As we are introduced, Paul Pontallier, the legendary winemaker of Château Margaux, takes my hand, bends down…and kisses it—exactly like Elaine Sciolino describes in her book, La Seduction: How the French Play the Game of Life. I walk in prickly (more about that later) but by the time Pontallier releases my hand, I am charmed.

We are at The Leela Palace Bangalore to enjoy an evening of exceptional food and wine. Chef Alain Passard, who shocked the French establishment a decade ago by turning his three Michelin-star restaurant into a vegetarian’s paradise, has been flown down to offer a five-course, sit-down dinner with paired Margaux wines. Planning a pilgrimage to L’Arpège was on the bucket list of this lifelong vegetarian. Now, the mountain has come to Mohammed. I can hardly wait. A foodie friend has put together tables. Each of us has paid Rs15,000 for the evening—just for the chef and his food, not the wines, which are sponsored by Château Margaux, we are told. Will it be worth it?

So why are the Margaux people here, throwing dinners in Delhi, Mumbai and Bangalore? The short—and sceptic’s—answer would be: to drive up prices. With a finite supply, they have to somehow increase demand for their subtle “feminine” wines. They hope to repeat with India what happened with China’s huge (and very lucrative) appetite for Bordeaux first-growths, especially since recession hit the US, turning its buyers away. Today, the Bordeaux wineries avidly court China’s purchasing power. Yet, there is a whiff of snobbishness. Château Beychevelle’s owner has said that the Chinese buy his wine because his logo looks like a dragon boat. Others talk about the Chinese buying only “show-off wines” without caring about vintages. The Chinese are “trophy chasers”, snickers one collector in an amusing blog called They mix lemonade with fine clarets, worry winemakers. The Chinese have the money but what do they know about wine, is the general sentiment.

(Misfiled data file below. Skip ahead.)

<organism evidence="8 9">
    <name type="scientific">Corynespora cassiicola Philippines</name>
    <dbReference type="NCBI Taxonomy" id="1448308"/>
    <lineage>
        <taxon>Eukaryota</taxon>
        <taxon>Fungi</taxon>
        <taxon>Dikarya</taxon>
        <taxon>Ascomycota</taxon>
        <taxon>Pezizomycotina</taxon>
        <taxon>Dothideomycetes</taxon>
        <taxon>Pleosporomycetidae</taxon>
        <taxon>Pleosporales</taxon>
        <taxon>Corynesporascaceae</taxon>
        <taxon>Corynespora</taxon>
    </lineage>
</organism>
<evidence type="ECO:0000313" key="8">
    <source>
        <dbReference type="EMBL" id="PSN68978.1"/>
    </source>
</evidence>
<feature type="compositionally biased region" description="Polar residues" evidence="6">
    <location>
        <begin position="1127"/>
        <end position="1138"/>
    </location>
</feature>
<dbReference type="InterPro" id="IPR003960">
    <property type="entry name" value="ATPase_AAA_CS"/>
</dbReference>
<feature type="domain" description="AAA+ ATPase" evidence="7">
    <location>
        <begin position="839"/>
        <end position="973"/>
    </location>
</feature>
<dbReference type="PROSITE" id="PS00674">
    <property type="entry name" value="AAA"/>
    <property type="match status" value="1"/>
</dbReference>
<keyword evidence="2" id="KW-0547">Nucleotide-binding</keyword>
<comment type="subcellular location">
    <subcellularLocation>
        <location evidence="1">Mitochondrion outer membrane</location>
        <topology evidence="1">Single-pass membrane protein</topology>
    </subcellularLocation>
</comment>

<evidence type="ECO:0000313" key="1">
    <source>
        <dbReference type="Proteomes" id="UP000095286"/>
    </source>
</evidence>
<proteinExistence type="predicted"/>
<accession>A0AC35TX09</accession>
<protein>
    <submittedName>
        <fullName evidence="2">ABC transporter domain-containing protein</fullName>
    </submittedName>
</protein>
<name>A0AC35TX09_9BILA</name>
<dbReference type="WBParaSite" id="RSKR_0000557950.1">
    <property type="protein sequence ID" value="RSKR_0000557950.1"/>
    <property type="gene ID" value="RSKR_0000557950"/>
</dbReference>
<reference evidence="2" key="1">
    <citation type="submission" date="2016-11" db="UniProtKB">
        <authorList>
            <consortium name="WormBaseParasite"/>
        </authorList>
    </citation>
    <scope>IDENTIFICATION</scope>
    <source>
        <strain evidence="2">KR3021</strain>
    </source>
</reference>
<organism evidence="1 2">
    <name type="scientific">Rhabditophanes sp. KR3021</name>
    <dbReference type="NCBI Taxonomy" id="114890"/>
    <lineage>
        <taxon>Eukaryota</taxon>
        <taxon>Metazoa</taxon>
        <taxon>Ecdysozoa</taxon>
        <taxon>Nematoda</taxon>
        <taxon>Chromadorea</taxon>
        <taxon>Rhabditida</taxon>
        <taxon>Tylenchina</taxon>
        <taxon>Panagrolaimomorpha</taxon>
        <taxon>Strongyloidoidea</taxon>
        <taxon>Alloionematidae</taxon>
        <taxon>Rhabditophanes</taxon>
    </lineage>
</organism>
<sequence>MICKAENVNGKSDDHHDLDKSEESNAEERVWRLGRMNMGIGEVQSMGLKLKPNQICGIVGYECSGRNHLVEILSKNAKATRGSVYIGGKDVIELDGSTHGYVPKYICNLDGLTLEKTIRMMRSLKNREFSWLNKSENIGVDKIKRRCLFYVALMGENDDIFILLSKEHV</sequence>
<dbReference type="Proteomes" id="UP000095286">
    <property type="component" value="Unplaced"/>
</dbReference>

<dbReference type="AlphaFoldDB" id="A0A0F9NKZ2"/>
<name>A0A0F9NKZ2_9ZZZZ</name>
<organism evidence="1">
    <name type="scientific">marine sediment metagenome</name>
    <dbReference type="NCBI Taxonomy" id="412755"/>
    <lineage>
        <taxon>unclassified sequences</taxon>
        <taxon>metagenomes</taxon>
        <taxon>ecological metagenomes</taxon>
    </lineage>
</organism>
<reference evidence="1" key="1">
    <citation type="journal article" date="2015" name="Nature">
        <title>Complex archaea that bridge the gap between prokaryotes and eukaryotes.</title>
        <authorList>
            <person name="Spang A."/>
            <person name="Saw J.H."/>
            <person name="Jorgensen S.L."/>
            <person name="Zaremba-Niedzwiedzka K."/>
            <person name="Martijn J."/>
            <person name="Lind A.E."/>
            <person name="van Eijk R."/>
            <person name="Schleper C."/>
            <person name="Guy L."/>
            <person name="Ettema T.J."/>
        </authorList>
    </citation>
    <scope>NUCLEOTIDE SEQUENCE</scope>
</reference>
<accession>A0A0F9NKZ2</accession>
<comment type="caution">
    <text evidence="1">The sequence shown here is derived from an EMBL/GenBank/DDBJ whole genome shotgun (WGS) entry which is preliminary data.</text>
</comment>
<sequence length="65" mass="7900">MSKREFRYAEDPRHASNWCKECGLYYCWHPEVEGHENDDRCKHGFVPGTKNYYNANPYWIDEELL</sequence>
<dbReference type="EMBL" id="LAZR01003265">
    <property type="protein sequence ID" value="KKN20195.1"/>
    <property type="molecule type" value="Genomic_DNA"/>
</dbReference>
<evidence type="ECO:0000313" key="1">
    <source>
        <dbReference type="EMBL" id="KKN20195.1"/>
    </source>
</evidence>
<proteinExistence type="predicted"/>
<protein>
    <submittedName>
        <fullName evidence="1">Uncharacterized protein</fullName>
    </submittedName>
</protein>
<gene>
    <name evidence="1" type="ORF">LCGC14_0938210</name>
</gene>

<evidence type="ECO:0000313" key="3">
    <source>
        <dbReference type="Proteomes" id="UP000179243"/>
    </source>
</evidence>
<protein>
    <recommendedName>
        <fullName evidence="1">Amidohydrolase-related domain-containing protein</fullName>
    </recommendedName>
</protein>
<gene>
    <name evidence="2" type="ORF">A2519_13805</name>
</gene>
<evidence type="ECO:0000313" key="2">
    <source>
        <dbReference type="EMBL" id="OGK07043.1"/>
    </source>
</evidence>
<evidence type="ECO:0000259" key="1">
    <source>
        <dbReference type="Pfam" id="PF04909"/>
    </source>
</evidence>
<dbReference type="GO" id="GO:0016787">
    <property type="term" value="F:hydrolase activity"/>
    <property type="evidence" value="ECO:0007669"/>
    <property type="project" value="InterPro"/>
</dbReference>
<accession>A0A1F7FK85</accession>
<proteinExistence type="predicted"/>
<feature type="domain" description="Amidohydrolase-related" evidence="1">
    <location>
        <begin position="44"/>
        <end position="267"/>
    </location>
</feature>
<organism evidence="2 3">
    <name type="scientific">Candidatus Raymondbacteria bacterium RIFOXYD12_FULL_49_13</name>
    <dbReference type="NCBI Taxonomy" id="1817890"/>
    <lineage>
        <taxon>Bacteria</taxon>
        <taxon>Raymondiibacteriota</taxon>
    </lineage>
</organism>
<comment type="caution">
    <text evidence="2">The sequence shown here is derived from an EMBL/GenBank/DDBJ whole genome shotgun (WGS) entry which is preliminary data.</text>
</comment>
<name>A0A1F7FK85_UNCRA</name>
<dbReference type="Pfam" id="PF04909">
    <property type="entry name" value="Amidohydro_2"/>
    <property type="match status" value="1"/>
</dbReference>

Here’s why I am prickly: Are the French saying the same thing about Indian wine aficionados? We too, after all, are a young, immature wine market. The French may be happy to sell to us but do they respect our palate? Do we respect our palate?

The food that evening gives me the answer.